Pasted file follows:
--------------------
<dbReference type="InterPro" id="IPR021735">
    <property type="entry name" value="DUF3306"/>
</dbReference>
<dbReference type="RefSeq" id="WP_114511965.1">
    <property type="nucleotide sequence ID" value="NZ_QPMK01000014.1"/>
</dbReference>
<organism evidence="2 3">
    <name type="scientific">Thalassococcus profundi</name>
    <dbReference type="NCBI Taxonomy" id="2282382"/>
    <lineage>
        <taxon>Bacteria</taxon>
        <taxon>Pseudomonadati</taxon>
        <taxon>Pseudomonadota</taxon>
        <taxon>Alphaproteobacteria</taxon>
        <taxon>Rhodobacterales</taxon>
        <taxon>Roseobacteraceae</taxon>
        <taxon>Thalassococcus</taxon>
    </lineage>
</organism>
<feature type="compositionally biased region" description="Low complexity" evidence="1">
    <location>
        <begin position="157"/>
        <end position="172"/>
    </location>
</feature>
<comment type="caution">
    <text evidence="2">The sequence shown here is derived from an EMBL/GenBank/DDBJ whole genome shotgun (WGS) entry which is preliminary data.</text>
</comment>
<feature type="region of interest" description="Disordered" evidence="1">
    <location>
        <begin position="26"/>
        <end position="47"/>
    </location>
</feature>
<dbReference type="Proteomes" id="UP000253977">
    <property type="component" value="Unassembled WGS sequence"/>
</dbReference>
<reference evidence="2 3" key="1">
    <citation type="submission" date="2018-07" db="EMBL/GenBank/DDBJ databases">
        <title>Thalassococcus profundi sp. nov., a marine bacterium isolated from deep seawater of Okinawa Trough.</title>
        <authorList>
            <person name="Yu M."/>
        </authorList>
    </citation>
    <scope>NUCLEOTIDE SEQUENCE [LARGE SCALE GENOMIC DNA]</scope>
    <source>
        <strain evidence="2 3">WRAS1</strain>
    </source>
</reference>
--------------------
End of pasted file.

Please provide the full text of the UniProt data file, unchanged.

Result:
<dbReference type="InterPro" id="IPR021735">
    <property type="entry name" value="DUF3306"/>
</dbReference>
<dbReference type="RefSeq" id="WP_114511965.1">
    <property type="nucleotide sequence ID" value="NZ_QPMK01000014.1"/>
</dbReference>
<organism evidence="2 3">
    <name type="scientific">Thalassococcus profundi</name>
    <dbReference type="NCBI Taxonomy" id="2282382"/>
    <lineage>
        <taxon>Bacteria</taxon>
        <taxon>Pseudomonadati</taxon>
        <taxon>Pseudomonadota</taxon>
        <taxon>Alphaproteobacteria</taxon>
        <taxon>Rhodobacterales</taxon>
        <taxon>Roseobacteraceae</taxon>
        <taxon>Thalassococcus</taxon>
    </lineage>
</organism>
<feature type="compositionally biased region" description="Low complexity" evidence="1">
    <location>
        <begin position="157"/>
        <end position="172"/>
    </location>
</feature>
<comment type="caution">
    <text evidence="2">The sequence shown here is derived from an EMBL/GenBank/DDBJ whole genome shotgun (WGS) entry which is preliminary data.</text>
</comment>
<feature type="region of interest" description="Disordered" evidence="1">
    <location>
        <begin position="26"/>
        <end position="47"/>
    </location>
</feature>
<dbReference type="Proteomes" id="UP000253977">
    <property type="component" value="Unassembled WGS sequence"/>
</dbReference>
<reference evidence="2 3" key="1">
    <citation type="submission" date="2018-07" db="EMBL/GenBank/DDBJ databases">
        <title>Thalassococcus profundi sp. nov., a marine bacterium isolated from deep seawater of Okinawa Trough.</title>
        <authorList>
            <person name="Yu M."/>
        </authorList>
    </citation>
    <scope>NUCLEOTIDE SEQUENCE [LARGE SCALE GENOMIC DNA]</scope>
    <source>
        <strain evidence="2 3">WRAS1</strain>
    </source>
</reference>